• Semiconductor spray paint could be a game changer for organic electronics

    A graduate student holds an organic semiconductor chip. Oana Jurchescu, an assistant professor of physics at Wake Forest University, watches him in the background.
    Credit: Wake Forest University
    Date:6 May 2013 Tags:, , , ,

    Researchers at Wake Forest University’s Organic Electronics group developed a high performance organic semiconductor ‘spray paint’ that can be applied to large surface areas without losing electric conductivity. This is a potentially game changing technology for a number of reasons.

    Organic thin film transistors are currently deposited by one of three methods. Drop casting and spin coating conduct electricity well but are limited to small area applications. They could not be used to make a wall-sized, flexible video screen for instance. On the other hand, organic spray-on techniques can be applied to large areas but have poor performance when compared to their small-area counterparts.

    The work by Oana Jurchescu, an assistant professor of physics, along with the research team, provides the best of both worlds. The spray-deposition technology developed in her lab produced the highest performance organic thin film transistors for this method to date (2 April 2013) comparable to those of drop casting and spin coating. Unlike drop casting and spin coating, her spray-deposition technology can be applied over large surfaces to any medium-from plastic and metal to human skin.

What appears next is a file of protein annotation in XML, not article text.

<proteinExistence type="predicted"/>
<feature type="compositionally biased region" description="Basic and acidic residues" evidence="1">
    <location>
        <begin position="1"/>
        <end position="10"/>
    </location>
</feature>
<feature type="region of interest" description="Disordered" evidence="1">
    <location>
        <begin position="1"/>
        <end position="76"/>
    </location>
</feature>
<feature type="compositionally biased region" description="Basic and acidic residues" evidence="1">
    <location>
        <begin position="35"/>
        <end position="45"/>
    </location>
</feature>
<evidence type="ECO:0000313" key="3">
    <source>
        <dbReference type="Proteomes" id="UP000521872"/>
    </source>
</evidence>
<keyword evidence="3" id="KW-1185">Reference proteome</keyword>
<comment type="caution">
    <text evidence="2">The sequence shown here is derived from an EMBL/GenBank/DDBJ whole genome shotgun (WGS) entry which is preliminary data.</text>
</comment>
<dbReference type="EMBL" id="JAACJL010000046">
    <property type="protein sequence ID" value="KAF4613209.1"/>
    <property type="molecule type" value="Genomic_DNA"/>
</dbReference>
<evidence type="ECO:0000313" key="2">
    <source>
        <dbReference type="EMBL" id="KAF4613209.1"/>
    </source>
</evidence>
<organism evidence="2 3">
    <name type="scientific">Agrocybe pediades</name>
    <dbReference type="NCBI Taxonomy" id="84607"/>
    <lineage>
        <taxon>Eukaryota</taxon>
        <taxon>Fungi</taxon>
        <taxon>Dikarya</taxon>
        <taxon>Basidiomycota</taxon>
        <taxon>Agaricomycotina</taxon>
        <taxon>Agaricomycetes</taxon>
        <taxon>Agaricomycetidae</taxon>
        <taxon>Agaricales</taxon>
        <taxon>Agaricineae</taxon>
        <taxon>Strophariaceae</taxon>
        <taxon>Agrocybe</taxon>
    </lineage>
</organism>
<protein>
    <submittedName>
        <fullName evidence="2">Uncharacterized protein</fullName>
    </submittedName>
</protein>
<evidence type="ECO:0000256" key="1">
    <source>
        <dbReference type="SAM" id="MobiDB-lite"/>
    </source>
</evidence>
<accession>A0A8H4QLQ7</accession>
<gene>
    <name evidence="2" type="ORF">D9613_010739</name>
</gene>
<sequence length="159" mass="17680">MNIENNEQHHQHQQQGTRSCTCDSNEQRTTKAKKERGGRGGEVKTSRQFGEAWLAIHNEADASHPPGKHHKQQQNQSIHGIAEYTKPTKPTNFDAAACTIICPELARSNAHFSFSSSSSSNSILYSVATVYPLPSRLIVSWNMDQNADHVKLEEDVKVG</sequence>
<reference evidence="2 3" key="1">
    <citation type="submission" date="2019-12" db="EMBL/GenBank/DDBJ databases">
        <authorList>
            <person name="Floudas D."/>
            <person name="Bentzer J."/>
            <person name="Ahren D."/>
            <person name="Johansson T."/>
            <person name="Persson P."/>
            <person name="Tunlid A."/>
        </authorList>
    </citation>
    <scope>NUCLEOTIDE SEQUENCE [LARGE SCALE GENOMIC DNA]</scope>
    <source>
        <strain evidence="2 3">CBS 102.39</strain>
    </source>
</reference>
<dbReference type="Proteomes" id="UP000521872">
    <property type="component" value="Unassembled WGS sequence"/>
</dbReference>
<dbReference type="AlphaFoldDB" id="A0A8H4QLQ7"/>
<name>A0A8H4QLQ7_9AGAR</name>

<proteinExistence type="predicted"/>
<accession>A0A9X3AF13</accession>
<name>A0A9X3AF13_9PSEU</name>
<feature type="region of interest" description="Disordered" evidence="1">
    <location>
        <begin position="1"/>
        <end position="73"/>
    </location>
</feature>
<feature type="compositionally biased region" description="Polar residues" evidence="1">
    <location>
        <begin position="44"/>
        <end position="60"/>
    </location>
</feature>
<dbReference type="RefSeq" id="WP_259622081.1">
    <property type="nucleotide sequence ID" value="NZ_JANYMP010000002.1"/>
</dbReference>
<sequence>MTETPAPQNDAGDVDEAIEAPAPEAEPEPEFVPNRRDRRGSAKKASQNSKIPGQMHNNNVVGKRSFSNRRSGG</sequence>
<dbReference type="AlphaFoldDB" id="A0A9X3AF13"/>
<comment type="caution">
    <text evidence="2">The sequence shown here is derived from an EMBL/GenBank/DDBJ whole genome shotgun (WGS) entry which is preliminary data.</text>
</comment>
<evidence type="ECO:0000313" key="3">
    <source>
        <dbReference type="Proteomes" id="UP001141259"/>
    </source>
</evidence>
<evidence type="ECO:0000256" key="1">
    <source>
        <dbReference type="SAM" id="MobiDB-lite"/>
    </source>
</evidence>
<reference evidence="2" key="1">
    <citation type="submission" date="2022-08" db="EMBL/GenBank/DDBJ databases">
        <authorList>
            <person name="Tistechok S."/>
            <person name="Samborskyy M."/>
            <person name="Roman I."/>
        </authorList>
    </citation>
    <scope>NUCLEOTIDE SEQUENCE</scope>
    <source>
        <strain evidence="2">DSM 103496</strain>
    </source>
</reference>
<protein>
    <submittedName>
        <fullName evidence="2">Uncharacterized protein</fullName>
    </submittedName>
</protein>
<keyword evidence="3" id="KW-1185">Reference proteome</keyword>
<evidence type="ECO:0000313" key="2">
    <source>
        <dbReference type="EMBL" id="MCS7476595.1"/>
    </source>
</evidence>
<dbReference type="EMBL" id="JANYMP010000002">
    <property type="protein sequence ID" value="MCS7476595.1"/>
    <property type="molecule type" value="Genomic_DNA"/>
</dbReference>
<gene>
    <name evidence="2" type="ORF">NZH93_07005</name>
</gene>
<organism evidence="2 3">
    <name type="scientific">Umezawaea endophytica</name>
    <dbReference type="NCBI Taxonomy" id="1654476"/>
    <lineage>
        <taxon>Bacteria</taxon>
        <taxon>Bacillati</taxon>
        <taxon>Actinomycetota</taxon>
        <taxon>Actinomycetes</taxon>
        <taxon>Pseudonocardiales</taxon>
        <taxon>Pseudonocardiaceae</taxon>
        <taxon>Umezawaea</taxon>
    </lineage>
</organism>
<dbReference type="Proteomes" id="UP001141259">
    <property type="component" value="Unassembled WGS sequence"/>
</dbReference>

The research was published in the journal Advanced Materials.

    Because of its superb performance and the fact it can be applied over large areas quickly (it is also inexpensive to process compared to inorganic semiconducting materials like silicon), it has the potential to be produced in commercial quantities. The technology is a big step towards realising futuristic devices such as transparent solar cells on building windows, car roof and bus stations, electronic displays in previously inaccessible spaces and wearable electronics due to the organic plastics’ thin, lightweight and conformal nature.

    Source: Eurekalert



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